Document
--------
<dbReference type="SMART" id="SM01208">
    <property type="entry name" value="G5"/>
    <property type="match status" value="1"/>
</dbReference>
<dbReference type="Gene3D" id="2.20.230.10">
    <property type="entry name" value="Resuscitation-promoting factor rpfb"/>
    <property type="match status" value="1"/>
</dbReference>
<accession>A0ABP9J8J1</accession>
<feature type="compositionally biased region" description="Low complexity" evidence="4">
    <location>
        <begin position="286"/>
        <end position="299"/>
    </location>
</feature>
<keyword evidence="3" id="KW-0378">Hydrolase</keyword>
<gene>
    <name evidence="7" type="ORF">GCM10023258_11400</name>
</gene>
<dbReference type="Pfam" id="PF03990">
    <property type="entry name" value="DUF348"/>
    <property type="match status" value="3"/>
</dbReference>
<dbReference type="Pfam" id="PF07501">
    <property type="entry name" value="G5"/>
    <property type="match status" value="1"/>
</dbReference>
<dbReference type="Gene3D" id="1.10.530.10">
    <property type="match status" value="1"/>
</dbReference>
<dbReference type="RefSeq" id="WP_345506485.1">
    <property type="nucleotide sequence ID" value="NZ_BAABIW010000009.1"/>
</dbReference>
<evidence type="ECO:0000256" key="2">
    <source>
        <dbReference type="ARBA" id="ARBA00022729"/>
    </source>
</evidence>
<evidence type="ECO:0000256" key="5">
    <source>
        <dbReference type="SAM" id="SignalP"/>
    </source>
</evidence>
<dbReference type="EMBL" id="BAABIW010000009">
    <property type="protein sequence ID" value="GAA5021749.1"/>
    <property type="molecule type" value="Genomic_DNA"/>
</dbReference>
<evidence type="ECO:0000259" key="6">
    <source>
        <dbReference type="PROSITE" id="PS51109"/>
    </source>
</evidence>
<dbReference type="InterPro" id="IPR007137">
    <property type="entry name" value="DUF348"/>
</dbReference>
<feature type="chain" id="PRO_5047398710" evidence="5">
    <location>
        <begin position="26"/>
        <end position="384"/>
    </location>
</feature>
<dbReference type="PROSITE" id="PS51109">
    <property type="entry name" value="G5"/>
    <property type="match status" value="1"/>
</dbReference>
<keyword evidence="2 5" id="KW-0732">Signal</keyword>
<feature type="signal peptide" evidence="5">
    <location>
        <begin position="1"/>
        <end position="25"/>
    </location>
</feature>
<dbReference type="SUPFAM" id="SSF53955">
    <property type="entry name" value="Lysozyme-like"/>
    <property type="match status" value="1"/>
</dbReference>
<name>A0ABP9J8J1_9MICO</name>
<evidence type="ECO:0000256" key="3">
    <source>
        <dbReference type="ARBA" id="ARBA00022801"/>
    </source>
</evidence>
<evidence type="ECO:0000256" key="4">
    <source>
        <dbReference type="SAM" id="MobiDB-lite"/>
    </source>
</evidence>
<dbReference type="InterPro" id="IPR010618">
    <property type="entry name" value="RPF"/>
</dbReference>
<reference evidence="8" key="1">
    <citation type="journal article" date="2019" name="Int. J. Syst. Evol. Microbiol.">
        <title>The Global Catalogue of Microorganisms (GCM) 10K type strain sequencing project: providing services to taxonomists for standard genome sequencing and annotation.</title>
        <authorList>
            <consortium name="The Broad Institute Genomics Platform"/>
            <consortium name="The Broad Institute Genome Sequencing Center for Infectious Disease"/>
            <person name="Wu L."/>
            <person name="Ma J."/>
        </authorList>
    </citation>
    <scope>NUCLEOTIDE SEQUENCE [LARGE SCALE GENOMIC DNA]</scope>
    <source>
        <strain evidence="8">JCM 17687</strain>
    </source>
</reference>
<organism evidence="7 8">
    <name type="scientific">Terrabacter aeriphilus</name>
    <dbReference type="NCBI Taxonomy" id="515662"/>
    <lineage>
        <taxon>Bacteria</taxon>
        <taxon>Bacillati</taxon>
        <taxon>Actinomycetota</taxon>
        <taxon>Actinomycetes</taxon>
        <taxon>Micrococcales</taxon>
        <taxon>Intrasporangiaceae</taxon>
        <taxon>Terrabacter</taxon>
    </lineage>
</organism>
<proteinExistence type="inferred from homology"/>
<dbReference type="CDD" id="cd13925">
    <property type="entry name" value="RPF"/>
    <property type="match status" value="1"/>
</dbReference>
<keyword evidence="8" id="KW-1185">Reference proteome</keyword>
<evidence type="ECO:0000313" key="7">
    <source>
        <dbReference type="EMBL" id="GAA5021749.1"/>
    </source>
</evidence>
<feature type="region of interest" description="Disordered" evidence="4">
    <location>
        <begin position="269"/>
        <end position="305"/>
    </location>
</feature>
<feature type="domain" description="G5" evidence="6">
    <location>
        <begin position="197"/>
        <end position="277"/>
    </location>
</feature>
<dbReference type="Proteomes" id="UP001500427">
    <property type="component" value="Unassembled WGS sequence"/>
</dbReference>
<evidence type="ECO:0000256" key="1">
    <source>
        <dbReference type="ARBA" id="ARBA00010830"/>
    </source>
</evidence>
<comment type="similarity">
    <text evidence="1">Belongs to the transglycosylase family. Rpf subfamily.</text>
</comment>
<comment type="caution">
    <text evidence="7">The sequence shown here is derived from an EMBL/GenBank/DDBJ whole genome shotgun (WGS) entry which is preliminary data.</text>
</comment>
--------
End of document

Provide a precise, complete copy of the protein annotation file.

<dbReference type="SMART" id="SM01208">
    <property type="entry name" value="G5"/>
    <property type="match status" value="1"/>
</dbReference>
<dbReference type="Gene3D" id="2.20.230.10">
    <property type="entry name" value="Resuscitation-promoting factor rpfb"/>
    <property type="match status" value="1"/>
</dbReference>
<accession>A0ABP9J8J1</accession>
<feature type="compositionally biased region" description="Low complexity" evidence="4">
    <location>
        <begin position="286"/>
        <end position="299"/>
    </location>
</feature>
<keyword evidence="3" id="KW-0378">Hydrolase</keyword>
<gene>
    <name evidence="7" type="ORF">GCM10023258_11400</name>
</gene>
<dbReference type="Pfam" id="PF03990">
    <property type="entry name" value="DUF348"/>
    <property type="match status" value="3"/>
</dbReference>
<dbReference type="Pfam" id="PF07501">
    <property type="entry name" value="G5"/>
    <property type="match status" value="1"/>
</dbReference>
<dbReference type="Gene3D" id="1.10.530.10">
    <property type="match status" value="1"/>
</dbReference>
<dbReference type="RefSeq" id="WP_345506485.1">
    <property type="nucleotide sequence ID" value="NZ_BAABIW010000009.1"/>
</dbReference>
<evidence type="ECO:0000256" key="2">
    <source>
        <dbReference type="ARBA" id="ARBA00022729"/>
    </source>
</evidence>
<evidence type="ECO:0000256" key="5">
    <source>
        <dbReference type="SAM" id="SignalP"/>
    </source>
</evidence>
<dbReference type="EMBL" id="BAABIW010000009">
    <property type="protein sequence ID" value="GAA5021749.1"/>
    <property type="molecule type" value="Genomic_DNA"/>
</dbReference>
<evidence type="ECO:0000259" key="6">
    <source>
        <dbReference type="PROSITE" id="PS51109"/>
    </source>
</evidence>
<dbReference type="InterPro" id="IPR007137">
    <property type="entry name" value="DUF348"/>
</dbReference>
<feature type="chain" id="PRO_5047398710" evidence="5">
    <location>
        <begin position="26"/>
        <end position="384"/>
    </location>
</feature>
<dbReference type="PROSITE" id="PS51109">
    <property type="entry name" value="G5"/>
    <property type="match status" value="1"/>
</dbReference>
<keyword evidence="2 5" id="KW-0732">Signal</keyword>
<feature type="signal peptide" evidence="5">
    <location>
        <begin position="1"/>
        <end position="25"/>
    </location>
</feature>
<dbReference type="SUPFAM" id="SSF53955">
    <property type="entry name" value="Lysozyme-like"/>
    <property type="match status" value="1"/>
</dbReference>
<name>A0ABP9J8J1_9MICO</name>
<evidence type="ECO:0000256" key="3">
    <source>
        <dbReference type="ARBA" id="ARBA00022801"/>
    </source>
</evidence>
<evidence type="ECO:0000256" key="4">
    <source>
        <dbReference type="SAM" id="MobiDB-lite"/>
    </source>
</evidence>
<dbReference type="InterPro" id="IPR010618">
    <property type="entry name" value="RPF"/>
</dbReference>
<reference evidence="8" key="1">
    <citation type="journal article" date="2019" name="Int. J. Syst. Evol. Microbiol.">
        <title>The Global Catalogue of Microorganisms (GCM) 10K type strain sequencing project: providing services to taxonomists for standard genome sequencing and annotation.</title>
        <authorList>
            <consortium name="The Broad Institute Genomics Platform"/>
            <consortium name="The Broad Institute Genome Sequencing Center for Infectious Disease"/>
            <person name="Wu L."/>
            <person name="Ma J."/>
        </authorList>
    </citation>
    <scope>NUCLEOTIDE SEQUENCE [LARGE SCALE GENOMIC DNA]</scope>
    <source>
        <strain evidence="8">JCM 17687</strain>
    </source>
</reference>
<organism evidence="7 8">
    <name type="scientific">Terrabacter aeriphilus</name>
    <dbReference type="NCBI Taxonomy" id="515662"/>
    <lineage>
        <taxon>Bacteria</taxon>
        <taxon>Bacillati</taxon>
        <taxon>Actinomycetota</taxon>
        <taxon>Actinomycetes</taxon>
        <taxon>Micrococcales</taxon>
        <taxon>Intrasporangiaceae</taxon>
        <taxon>Terrabacter</taxon>
    </lineage>
</organism>
<proteinExistence type="inferred from homology"/>
<dbReference type="CDD" id="cd13925">
    <property type="entry name" value="RPF"/>
    <property type="match status" value="1"/>
</dbReference>
<keyword evidence="8" id="KW-1185">Reference proteome</keyword>
<evidence type="ECO:0000313" key="7">
    <source>
        <dbReference type="EMBL" id="GAA5021749.1"/>
    </source>
</evidence>
<feature type="region of interest" description="Disordered" evidence="4">
    <location>
        <begin position="269"/>
        <end position="305"/>
    </location>
</feature>
<feature type="domain" description="G5" evidence="6">
    <location>
        <begin position="197"/>
        <end position="277"/>
    </location>
</feature>
<dbReference type="Proteomes" id="UP001500427">
    <property type="component" value="Unassembled WGS sequence"/>
</dbReference>
<evidence type="ECO:0000256" key="1">
    <source>
        <dbReference type="ARBA" id="ARBA00010830"/>
    </source>
</evidence>
<comment type="similarity">
    <text evidence="1">Belongs to the transglycosylase family. Rpf subfamily.</text>
</comment>
<comment type="caution">
    <text evidence="7">The sequence shown here is derived from an EMBL/GenBank/DDBJ whole genome shotgun (WGS) entry which is preliminary data.</text>
</comment>